The Big Five Inventory
This 44-item measure yields a score for each of the Big Five personality factors. Each item consists of a short statement, and respondents are required to rate the degree to which they agree with each statement on a 5-point Likert scale (1 = “strongly disagree” to 5 = “strongly agree”). It provides reliable and valid data.,,, Cronbach's alpha of the Big Five Inventory factors ranged from 0.65 to 0.81 (Mdn = 0.79). The factor analyses identified the five factors associated with the FFM.
Short-Form Egna Minnenav Barndoms Uppfostran (My Memories of Upbringing)
This Swedish self-report scale assesses one's memory of parental rearing and consists of four replicable dimensions: rejection, emotional warmth, overprotection, and favoritism. Responses are rated on a 4-point Likert scale (0 never; 4 always).
Internal consistency reliability coefficients (Cronbach's alpha) were all above 0.70. Using the multiple group method, structure matrix and sum of squared factor loadings for each factor by nation were calculated. The strength of each factor exceeded the minimum required value of (1/23) × 100% or 4.35. The factors of the scale had factor strengths that were highly comparable across national samples. Thus, the Short-Form Egna Minnenav Barndoms Uppfostran measuring constructs had cross-national factorial invariance.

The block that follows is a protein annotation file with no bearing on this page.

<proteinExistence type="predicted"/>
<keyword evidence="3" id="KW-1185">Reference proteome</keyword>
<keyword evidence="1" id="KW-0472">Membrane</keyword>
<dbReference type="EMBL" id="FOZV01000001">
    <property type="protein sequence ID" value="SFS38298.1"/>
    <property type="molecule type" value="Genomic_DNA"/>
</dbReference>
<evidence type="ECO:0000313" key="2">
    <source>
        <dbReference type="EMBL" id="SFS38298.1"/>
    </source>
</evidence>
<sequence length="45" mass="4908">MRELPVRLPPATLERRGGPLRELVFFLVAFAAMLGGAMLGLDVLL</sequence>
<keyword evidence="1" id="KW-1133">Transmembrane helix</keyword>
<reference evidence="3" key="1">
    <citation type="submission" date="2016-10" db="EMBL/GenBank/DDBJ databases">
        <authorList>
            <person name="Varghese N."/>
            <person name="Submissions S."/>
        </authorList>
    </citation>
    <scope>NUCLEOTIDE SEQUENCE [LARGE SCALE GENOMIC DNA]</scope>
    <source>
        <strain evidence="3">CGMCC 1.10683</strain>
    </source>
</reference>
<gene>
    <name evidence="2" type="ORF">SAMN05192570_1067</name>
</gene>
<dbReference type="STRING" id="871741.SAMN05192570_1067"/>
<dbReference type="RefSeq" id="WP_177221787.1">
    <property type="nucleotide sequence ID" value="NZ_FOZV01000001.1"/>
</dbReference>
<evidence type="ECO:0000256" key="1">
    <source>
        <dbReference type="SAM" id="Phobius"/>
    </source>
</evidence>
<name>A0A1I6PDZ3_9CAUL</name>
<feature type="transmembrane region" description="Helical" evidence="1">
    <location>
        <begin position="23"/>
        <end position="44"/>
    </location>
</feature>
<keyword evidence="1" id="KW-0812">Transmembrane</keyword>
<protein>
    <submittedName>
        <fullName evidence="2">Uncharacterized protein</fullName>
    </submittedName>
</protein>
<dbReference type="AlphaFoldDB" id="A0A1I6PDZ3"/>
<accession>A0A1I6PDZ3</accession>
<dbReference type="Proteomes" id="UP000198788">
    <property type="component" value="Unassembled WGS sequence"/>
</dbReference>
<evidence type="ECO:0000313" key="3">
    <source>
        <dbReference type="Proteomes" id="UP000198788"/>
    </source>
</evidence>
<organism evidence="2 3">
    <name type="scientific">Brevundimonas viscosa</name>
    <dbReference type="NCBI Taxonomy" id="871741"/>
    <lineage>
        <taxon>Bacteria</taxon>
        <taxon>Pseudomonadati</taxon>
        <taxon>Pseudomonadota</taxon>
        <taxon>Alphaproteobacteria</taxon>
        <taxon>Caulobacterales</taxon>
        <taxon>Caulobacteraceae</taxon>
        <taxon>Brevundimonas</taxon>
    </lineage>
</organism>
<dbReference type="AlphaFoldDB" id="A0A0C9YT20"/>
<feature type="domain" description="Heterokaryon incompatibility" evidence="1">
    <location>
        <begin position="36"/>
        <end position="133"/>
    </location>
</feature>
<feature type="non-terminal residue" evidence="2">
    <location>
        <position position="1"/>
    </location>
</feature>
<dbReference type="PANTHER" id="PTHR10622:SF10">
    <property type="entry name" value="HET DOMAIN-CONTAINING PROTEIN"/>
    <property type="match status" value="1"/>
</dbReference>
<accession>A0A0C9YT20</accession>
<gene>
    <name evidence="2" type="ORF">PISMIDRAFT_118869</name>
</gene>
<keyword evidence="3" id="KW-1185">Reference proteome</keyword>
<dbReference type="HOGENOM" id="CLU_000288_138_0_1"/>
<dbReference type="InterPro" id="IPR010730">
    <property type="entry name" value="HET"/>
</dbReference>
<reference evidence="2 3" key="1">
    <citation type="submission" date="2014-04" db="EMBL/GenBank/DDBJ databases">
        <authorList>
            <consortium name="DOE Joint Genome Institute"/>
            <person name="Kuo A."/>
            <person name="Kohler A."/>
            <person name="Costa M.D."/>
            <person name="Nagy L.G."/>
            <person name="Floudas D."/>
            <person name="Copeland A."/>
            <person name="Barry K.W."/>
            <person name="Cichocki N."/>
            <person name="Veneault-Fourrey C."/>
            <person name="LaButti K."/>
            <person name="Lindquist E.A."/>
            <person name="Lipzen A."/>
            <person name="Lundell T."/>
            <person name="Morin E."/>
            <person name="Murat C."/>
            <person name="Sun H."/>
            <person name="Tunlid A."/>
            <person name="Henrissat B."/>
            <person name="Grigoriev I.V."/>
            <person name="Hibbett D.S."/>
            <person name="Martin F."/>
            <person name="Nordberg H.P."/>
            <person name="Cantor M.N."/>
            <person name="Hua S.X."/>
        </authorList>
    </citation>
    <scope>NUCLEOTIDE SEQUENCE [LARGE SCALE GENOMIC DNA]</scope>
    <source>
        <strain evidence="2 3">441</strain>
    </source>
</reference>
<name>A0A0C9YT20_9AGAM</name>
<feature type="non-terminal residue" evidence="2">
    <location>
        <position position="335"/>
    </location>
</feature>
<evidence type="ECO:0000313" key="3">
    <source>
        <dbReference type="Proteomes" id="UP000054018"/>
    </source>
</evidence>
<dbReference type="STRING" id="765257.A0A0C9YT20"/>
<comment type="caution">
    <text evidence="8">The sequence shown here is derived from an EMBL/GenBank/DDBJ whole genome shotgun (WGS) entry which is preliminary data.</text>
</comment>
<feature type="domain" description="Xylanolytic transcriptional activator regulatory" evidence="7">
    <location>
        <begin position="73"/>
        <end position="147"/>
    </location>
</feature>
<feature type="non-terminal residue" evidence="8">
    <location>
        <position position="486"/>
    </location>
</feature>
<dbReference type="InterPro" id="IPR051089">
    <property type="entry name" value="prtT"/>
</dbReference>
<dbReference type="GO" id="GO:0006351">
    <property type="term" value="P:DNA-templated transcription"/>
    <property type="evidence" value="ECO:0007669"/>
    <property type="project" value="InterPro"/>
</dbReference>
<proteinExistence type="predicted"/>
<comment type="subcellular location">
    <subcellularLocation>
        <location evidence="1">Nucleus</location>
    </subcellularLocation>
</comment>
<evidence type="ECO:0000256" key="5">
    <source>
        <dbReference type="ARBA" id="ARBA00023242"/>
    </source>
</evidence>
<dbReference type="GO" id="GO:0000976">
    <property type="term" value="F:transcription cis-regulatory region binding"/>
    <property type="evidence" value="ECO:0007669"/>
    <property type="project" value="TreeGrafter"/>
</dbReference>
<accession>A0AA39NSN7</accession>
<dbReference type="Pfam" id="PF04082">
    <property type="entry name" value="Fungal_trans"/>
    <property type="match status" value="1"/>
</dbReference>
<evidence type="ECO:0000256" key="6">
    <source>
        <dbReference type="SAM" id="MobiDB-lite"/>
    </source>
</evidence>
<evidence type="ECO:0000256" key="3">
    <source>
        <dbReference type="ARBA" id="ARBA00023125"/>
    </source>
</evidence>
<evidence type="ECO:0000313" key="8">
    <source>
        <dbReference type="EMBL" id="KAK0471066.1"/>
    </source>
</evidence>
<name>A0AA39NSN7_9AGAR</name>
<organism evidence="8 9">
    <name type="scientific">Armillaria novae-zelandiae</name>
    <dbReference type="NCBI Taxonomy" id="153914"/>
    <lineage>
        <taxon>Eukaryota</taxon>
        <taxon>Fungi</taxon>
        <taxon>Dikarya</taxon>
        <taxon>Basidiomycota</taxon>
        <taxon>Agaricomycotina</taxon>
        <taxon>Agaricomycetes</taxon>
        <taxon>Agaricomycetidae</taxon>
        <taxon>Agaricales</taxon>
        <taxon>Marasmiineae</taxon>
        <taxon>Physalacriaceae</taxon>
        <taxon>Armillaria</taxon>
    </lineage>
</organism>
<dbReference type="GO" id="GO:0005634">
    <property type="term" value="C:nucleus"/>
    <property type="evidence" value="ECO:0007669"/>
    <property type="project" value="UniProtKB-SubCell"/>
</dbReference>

Medical students from 2nd, 3rd, and 4th academic years, interns, and postgraduate students were enrolled for the study. A required number of participants were selected by purposive sampling method from each year of study so that each academic year would have similar representation in the study sample. Written informed consent was taken from each participant, assuring them anonymity of the study to avoid reporting bias. A questionnaire was distributed before the lecture with proper instructions to undergraduate students and during posting hours to interns and postgraduate students. It took 15 min on average to complete the questionnaire. Scoring of the different scales was done manually as per the test manual.